506 F.Supp. 15 (1981)
Marvin ECHOLS, Plaintiff,
Civ. A. No. 78-10165.
Francis E. VOISINE et al, Defendants.
United States District Court, E. D. Michigan, N. D.
January 5, 1981.
Marvin Echols, plaintiff pro se.
Henry J. Sefcovic, Bay County Civil Counsel, Bay City, Mich., for defendant Francis F. Voisine.
Joseph F. Regnier, Detroit, Mich., for defendants Brian J. McMahon and the Michigan Judicial Tenure Commission.
William J. Mullaney, Asst. Atty. Gen., Detroit, Mich., for defendants Harold Hoag, Einar Bohlin, Ronald L. Dzierbicki, Lawrence Sauter, William J. McBrearty, Morris W. B. Cohn, Frank J. Kelley, Michael Lockman and Martin Vittands.
Gary G. Kress, Asst. Atty. Gen., Detroit, Mich., for defendants Max Ashworth, Timothy J. Ruby, Clifford Rosenberg, George LaPlata and the Michigan Civil Rights Commission.
William C. Potter, Jr., Detroit, Mich., for defendant Dow Chemical Co.
MEMORANDUM OPINION AND ORDER
HARVEY, District Judge.
This is an action in which plaintiff, in pro per, vaguely alleges on-going violations of his civil rights, apparently in the form of an ever widening conspiracy to discriminate against him on the basis of race and to deny him his rights to due process. Defendants are numerous judicial and executive officers of the State of Michigan, several local attorneys and law firms, the Dow Chemical Company and certain of its employees, and other private persons. The Court uses the term "apparently" to reflect a fundamental problem which the Court, and virtually every defendant, have had with this case: attempting to comprehend the specific nature of the wrongs plaintiff alleges he has suffered.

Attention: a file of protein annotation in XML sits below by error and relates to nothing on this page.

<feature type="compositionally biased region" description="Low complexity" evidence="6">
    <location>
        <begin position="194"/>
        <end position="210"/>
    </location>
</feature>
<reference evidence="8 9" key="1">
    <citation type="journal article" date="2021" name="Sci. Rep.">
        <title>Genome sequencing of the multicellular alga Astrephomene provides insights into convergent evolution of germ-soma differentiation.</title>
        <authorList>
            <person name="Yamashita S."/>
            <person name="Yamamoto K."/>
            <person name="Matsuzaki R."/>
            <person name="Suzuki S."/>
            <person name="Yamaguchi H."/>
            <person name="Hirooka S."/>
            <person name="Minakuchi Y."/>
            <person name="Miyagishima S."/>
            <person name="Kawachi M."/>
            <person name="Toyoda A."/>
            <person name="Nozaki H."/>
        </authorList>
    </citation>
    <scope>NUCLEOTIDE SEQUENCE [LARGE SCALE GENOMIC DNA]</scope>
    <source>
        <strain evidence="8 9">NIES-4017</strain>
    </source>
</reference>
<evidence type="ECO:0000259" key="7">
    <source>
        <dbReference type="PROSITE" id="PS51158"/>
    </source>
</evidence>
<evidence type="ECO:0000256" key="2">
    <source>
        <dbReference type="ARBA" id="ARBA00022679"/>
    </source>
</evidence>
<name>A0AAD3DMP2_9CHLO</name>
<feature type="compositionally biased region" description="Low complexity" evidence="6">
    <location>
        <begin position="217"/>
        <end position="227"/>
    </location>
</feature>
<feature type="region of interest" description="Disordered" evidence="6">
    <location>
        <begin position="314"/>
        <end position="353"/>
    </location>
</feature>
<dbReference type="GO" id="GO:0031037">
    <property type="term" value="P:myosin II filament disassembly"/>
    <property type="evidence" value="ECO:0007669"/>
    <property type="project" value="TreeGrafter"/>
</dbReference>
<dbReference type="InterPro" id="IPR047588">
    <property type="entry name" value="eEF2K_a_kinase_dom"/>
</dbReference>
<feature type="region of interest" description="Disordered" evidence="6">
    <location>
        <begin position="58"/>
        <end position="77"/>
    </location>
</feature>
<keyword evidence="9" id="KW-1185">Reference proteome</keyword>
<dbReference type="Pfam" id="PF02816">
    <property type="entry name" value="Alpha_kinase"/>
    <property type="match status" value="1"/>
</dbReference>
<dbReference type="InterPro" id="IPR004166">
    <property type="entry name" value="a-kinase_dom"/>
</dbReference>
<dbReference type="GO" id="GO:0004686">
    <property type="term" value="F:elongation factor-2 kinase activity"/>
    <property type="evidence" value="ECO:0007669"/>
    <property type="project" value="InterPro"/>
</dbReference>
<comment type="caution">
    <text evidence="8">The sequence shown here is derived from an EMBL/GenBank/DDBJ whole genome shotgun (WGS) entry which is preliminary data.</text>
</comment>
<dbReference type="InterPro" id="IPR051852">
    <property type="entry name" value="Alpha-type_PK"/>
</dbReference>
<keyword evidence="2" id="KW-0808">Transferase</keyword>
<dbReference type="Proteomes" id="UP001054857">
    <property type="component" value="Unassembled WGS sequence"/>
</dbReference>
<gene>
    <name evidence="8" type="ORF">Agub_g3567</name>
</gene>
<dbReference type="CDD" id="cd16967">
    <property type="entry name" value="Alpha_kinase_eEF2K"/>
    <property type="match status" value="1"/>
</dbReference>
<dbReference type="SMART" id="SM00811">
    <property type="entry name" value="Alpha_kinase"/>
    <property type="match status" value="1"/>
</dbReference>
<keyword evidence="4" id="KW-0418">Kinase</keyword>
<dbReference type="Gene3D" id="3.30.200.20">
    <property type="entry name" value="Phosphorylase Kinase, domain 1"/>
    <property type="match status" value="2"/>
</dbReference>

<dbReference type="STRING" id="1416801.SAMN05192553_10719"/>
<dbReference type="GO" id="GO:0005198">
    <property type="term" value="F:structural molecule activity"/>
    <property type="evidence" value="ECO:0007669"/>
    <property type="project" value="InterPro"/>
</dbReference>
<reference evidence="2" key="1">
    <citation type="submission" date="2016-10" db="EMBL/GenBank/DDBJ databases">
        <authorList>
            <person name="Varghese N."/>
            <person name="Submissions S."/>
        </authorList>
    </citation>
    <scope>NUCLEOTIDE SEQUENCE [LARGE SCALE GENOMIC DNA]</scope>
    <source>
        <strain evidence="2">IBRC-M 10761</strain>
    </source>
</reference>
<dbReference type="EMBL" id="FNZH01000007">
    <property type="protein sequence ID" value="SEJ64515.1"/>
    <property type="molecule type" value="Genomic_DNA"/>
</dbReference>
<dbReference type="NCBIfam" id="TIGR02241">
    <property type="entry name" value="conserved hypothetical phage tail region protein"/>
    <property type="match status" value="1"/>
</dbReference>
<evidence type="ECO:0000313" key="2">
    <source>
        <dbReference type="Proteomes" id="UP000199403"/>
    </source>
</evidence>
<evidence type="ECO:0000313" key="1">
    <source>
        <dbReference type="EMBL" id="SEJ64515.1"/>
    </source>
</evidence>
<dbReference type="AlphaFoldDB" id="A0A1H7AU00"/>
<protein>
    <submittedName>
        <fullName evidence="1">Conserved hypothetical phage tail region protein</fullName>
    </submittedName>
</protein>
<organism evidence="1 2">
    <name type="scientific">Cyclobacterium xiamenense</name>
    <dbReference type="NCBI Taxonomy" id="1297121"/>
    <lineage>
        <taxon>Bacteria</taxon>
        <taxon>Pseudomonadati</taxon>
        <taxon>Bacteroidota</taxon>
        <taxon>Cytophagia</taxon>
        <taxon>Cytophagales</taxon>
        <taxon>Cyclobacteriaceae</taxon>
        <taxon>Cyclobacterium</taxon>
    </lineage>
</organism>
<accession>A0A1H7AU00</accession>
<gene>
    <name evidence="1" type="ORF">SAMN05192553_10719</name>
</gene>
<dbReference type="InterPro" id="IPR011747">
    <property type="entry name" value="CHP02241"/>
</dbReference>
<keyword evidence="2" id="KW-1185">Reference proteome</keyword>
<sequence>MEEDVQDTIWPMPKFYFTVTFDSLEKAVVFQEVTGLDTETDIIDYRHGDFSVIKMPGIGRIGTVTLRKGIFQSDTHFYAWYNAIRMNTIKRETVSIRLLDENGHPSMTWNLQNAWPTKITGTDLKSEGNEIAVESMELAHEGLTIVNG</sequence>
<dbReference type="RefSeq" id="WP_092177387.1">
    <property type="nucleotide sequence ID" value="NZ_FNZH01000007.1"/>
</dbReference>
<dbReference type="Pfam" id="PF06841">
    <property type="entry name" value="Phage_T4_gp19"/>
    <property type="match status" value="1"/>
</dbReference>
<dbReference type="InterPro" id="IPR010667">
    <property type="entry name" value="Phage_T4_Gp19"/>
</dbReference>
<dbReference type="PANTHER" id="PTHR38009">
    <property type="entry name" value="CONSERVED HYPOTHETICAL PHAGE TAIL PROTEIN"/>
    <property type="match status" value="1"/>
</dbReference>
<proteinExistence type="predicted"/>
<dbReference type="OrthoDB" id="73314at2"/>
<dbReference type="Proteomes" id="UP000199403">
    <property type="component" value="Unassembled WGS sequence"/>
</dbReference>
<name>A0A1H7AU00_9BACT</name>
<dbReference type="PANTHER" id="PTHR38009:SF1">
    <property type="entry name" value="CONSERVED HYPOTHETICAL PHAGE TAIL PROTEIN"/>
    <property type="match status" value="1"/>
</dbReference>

The matter is presently before the Court on the following outstanding motions:
I.) By defendant Francis E. Voisine, for summary judgment;
II.) By defendant Michigan Civil Rights Commissioners, to dismiss or, in the alternative, for a more definite statement;
III.) By defendants Dow Chemical and Wesley C. Timm, to dismiss under FR Civ P 37(b)(c);
IV.) By defendants Dow Chemical and Wesley C. Timm, for summary judgment;
V.) By plaintiff, to reconsider the Court's Opinion and Order of August 6, 1980;
VI.) By plaintiff, for leave to file a third amended complaint; and
VII.) By plaintiff, for an extension of time to answer defendant Dow Chemical and Wesley C. Timm's motion for summary judgment.
After yet another painstaking review of the voluminous and confusing file in this matter, the Court has decided that it can no longer be patient with the plaintiff in the face of his recurring noncompliance with the letter and spirit of the Federal Rules of Civil Procedure. Accordingly, rather than address each of the foregoing motions, the Court has decided to invoke the provisions of Civil Rules 8(a)(2), 12(b)(6) and 41(b) and dismiss plaintiff's complaint. Shakespeare v. Wilson, 40 F.R.D. 500 (SD Cal, 1966).